New asset class
The $850 million endowment of Smith College, Northampton, Mass., committed $8 million to TA Associates Realty's value-added fund, the endowment's first real estate investment in 14 years. Jay Yoder, director of investments at Smith, said the real estate investment is part of the endowment's new asset class, known as inflation hedges. That portfolio also includes a recent first-time timber investment of $8 million to the Forestland Group.
The $1 billion endowment of the University of North Carolina at Chapel Hill has been upping its real estate allocation during the past 18 months, taking it to 8% of assets from 5%, said Mark Yusko, president and chief executive officer at UNC Management Co., which manages the endowment. "We like real estate a lot and may increase it to 10%," Mr. Yusko said. "Compared to buyouts, it's the last leverageable asset, and it also offers consistent cash flow. But it's a little troubling that so many managers are selling now, because then we face the dilemma of redeploying the capital." Now the endowment is looking for more niche strategies, possibly involving local investment or development.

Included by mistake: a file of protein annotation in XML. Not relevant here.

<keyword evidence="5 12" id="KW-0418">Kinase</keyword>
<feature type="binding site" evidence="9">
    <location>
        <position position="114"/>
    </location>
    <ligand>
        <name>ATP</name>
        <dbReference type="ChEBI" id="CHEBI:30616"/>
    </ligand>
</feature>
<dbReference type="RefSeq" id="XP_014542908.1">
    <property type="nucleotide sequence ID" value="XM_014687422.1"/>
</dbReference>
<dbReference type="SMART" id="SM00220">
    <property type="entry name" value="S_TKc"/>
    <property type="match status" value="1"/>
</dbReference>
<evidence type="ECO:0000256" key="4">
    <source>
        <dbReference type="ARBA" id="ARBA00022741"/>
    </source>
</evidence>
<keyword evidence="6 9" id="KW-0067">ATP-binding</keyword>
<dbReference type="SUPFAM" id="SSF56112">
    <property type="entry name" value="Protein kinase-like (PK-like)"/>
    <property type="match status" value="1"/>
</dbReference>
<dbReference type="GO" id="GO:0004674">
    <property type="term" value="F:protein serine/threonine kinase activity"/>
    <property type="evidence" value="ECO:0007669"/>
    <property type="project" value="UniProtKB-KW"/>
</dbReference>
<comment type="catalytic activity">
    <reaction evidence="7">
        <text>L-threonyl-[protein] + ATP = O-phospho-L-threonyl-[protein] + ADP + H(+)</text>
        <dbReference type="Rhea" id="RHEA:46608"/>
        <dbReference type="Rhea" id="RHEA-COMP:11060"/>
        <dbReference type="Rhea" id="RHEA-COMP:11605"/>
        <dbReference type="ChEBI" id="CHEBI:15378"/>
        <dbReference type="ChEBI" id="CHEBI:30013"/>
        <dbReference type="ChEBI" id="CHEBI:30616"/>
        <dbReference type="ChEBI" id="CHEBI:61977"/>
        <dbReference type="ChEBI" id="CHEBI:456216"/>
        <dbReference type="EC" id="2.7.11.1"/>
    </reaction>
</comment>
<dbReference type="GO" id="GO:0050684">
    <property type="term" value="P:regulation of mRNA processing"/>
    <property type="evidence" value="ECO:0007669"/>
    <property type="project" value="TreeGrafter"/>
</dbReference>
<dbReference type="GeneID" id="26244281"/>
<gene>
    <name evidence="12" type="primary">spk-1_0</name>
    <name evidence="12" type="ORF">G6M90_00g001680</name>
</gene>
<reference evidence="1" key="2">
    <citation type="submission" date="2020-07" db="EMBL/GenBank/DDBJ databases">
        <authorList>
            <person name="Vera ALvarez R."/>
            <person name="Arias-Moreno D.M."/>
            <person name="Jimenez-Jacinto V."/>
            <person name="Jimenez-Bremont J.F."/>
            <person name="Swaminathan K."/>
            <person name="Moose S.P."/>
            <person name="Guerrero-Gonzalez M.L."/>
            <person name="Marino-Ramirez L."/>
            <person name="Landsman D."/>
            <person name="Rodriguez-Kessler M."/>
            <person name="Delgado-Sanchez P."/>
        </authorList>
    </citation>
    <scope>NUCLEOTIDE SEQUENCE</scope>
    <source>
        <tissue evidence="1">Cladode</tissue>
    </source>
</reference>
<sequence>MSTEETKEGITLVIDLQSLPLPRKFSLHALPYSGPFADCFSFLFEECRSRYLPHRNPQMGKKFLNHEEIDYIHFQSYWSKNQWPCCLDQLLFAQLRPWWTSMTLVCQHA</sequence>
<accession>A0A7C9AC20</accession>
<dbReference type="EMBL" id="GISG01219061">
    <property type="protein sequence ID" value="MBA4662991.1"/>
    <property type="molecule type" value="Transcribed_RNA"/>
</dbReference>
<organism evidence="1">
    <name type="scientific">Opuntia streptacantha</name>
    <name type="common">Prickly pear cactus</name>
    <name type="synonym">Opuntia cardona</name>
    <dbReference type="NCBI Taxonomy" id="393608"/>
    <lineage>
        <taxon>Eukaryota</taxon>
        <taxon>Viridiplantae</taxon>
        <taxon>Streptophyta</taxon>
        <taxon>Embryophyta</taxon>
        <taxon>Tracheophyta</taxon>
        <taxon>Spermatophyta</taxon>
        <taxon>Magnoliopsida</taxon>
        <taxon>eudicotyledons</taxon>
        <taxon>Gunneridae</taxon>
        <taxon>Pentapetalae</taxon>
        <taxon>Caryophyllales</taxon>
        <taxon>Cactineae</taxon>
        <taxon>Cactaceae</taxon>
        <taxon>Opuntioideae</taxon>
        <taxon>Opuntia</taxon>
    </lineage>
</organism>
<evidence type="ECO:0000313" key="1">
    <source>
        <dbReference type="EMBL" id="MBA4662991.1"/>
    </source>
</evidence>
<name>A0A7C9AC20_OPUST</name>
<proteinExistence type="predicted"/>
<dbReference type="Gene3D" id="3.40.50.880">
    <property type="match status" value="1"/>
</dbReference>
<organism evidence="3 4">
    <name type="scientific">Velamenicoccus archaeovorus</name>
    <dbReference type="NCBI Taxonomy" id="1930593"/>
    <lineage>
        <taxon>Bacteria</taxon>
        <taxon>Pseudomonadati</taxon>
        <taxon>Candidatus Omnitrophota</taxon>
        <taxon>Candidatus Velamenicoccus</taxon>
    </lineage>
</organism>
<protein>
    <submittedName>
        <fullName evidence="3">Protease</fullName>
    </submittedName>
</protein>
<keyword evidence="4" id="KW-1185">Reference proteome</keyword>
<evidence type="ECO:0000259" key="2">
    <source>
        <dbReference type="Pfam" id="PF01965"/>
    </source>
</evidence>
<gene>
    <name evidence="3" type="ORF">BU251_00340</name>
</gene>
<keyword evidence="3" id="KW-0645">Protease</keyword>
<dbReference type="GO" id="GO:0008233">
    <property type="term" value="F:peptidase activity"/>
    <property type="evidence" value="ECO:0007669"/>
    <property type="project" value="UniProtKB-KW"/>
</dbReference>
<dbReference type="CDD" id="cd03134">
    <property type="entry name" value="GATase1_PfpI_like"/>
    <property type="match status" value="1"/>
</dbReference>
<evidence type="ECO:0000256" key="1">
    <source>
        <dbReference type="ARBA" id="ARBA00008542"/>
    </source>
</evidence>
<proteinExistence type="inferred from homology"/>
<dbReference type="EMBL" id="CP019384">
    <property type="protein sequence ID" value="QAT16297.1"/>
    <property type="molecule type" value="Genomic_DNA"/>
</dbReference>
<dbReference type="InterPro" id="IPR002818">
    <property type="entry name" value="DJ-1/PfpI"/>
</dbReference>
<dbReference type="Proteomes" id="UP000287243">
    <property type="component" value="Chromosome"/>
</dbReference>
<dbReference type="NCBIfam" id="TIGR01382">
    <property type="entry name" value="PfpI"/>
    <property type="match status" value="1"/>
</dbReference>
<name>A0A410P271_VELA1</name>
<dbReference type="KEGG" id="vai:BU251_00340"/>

The $25 billion State Retirement and Pension System of Maryland, Baltimore, also is considering an increase to its real estate allocation. Spokesman Joe Coale said: "The target range is 2% to 7%, and we're now at 6.1% because the value of our properties has gone up. Some board members want increased exposure to real estate. A decision will be made after we get the results of an asset allocation study our consultant Ennis Knupp is doing for us."